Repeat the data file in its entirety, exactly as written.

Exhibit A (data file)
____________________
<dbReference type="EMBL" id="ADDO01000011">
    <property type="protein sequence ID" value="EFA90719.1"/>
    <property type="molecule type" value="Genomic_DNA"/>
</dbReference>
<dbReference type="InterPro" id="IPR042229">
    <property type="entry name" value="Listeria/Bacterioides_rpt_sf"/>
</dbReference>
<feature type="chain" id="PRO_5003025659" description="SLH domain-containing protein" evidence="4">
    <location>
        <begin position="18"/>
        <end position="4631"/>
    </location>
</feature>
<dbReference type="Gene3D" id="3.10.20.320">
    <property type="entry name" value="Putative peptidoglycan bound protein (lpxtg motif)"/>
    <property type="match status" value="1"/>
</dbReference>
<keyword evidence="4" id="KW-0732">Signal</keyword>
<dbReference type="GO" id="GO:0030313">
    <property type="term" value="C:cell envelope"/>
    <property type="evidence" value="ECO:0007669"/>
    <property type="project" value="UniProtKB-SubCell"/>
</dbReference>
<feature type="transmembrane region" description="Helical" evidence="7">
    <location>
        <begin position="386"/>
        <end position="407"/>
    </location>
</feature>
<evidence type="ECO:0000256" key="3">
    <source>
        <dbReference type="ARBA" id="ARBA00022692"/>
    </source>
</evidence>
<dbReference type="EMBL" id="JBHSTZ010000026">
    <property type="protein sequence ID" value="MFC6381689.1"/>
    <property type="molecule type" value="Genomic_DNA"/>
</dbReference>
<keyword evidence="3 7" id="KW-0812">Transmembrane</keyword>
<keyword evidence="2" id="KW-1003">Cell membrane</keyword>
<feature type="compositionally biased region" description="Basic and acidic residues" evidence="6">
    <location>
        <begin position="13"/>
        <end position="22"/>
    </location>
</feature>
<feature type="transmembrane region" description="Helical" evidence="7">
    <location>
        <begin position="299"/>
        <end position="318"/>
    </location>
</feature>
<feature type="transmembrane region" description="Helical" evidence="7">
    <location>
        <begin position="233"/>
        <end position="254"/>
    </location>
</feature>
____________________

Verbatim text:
<dbReference type="EMBL" id="ADDO01000011">
    <property type="protein sequence ID" value="EFA90719.1"/>
    <property type="molecule type" value="Genomic_DNA"/>
</dbReference>
<dbReference type="InterPro" id="IPR042229">
    <property type="entry name" value="Listeria/Bacterioides_rpt_sf"/>
</dbReference>
<feature type="chain" id="PRO_5003025659" description="SLH domain-containing protein" evidence="4">
    <location>
        <begin position="18"/>
        <end position="4631"/>
    </location>
</feature>
<dbReference type="Gene3D" id="3.10.20.320">
    <property type="entry name" value="Putative peptidoglycan bound protein (lpxtg motif)"/>
    <property type="match status" value="1"/>
</dbReference>
<keyword evidence="4" id="KW-0732">Signal</keyword>
<dbReference type="GO" id="GO:0030313">
    <property type="term" value="C:cell envelope"/>
    <property type="evidence" value="ECO:0007669"/>
    <property type="project" value="UniProtKB-SubCell"/>
</dbReference>
<feature type="transmembrane region" description="Helical" evidence="7">
    <location>
        <begin position="386"/>
        <end position="407"/>
    </location>
</feature>
<evidence type="ECO:0000256" key="3">
    <source>
        <dbReference type="ARBA" id="ARBA00022692"/>
    </source>
</evidence>
<dbReference type="EMBL" id="JBHSTZ010000026">
    <property type="protein sequence ID" value="MFC6381689.1"/>
    <property type="molecule type" value="Genomic_DNA"/>
</dbReference>
<keyword evidence="3 7" id="KW-0812">Transmembrane</keyword>
<keyword evidence="2" id="KW-1003">Cell membrane</keyword>
<feature type="compositionally biased region" description="Basic and acidic residues" evidence="6">
    <location>
        <begin position="13"/>
        <end position="22"/>
    </location>
</feature>
<feature type="transmembrane region" description="Helical" evidence="7">
    <location>
        <begin position="299"/>
        <end position="318"/>
    </location>
</feature>
<feature type="transmembrane region" description="Helical" evidence="7">
    <location>
        <begin position="233"/>
        <end position="254"/>
    </location>
</feature>